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Calxeda: We’ll Have Production Servers by Year End

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Calxeda, which is developing low-power server technology based on ARM processors, says it expects OEMs to have production servers available by year-end.

In its effort to adapt cell phone chips for low-power servers, Calxeda has taken a deliberate path to market. More than two years after raising $48 million from ARM Holdings – the British vendor whose processors power the iPhone and iPad – Calxeda’s server technology is still in the testing and development phase. But not for much longer.

“By the end of this year there will be a couple of OEMs with production systems,” said Karl Freund, VP of marketing for Calxeda. “The chip is done and is undergoing testing and optimization, primarily for power and networking performance.”

At least seven server vendors are working with Calxeda technology, including Boston Limited and HP, whose Project Moonshot ARM servers are also being used in the TryStack project. All of these initiatives are currently offering Calxeda technology for testing and development, rather than production environments.

A number of other companies developing next-generation low-power servers have servers in production, and one (SeaMicro) has already been acquired by AMD. But Freund says that Calxeda’s top concern isn’t a race to market, but making sure the product is ready.

“We don’t want to disappoint anyone,” said Freund. “When we have a product, we will let folks know. You can dig yourself a deep hole by overspinning what you’ve got. We’d rather be more conservative.”

A “New Breed” of Server

Calxeda’s EnergyCore is based on processor technology from ARM and consumes about 5 watts of power – and as little as 1.5 watts in microserver configurations – which could allow data center operators to dramatically slash their power usage for some applications.

Calxeda’s approach, which it calls a Server-on-a-Chip (SoC), combines a low-power processor, a network fabric and management software. The integrated fabric switch on every chip lowers cost of interconnecting thousands of servers, while an embedded management engine optimizes power management.The company says this holistic approach has created a “completely new breed of server” that captures efficiencies at multiple levels of the data center energy challenge.

That approach has required additional time for testing and fine-tuning to find the right balance between power and performance, Freund said. Calxeda has been placing its technology in the hands of server vendors and partners.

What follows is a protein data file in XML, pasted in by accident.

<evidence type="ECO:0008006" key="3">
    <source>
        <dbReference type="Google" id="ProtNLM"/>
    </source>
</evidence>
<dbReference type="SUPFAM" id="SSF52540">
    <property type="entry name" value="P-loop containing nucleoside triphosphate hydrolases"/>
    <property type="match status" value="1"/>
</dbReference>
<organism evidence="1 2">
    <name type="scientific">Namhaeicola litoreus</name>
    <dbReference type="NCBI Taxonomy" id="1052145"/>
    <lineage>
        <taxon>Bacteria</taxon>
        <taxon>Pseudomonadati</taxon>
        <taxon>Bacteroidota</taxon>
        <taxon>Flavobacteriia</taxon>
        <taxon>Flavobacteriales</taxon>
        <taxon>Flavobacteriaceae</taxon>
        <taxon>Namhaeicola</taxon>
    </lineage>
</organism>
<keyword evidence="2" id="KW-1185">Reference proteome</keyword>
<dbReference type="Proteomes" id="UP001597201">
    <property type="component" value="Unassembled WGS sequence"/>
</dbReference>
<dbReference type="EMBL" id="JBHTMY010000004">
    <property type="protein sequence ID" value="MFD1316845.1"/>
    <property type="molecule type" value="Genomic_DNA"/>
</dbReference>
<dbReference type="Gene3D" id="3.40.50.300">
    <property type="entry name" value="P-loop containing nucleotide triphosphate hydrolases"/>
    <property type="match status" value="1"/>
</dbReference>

HP Takes a Moonshot

That includes HP, which is using Calxeda’s technology in its new Redstone server platform, the first phase of a broader focus on low-power server architecture known as Project Moonshot. The HP-designed system contains 288 Calxeda servers in a single 7-inch (4Rack Unit) chassis. HP has shared some Calxeda ARM systems with end users, but most users are conducting their testing in HP’s labs.

“It’s a great relationship,” Freund said of HP. “We are proud to have been selected as HP’s first ARM processor and there is no reason why we will not be an important part of their roadmap. We’re hard at work on the next-generation platform with HP.”

Calxeda garnered much of the early buzz in the ARM server arena, but it now has company. Other companies working on ARM-based prototypes include Applied Micro, Maxell and Cavium.

Freund says there will be plenty of room in the low-power server market for multiple ARM initiatives. In the meantime, Calxeda is focused on getting its own technology ready for production workloads.

“The OEMs will decide if this is a market they are interested in and willing to invest in,” said Freund, “Some OEMs will make that transition (to production) easily. Others have very stringent standards. We respect that.”

A look at Boston Limited’s ARM server based on Calxeda technology.

About the Author

Rich Miller is the founder and editor at large of Data Center Knowledge, and has been reporting on the data center sector since 2000. He has tracked the growing impact of high-density computing on the power and cooling of data centers, and the resulting push for improved energy efficiency in these facilities.

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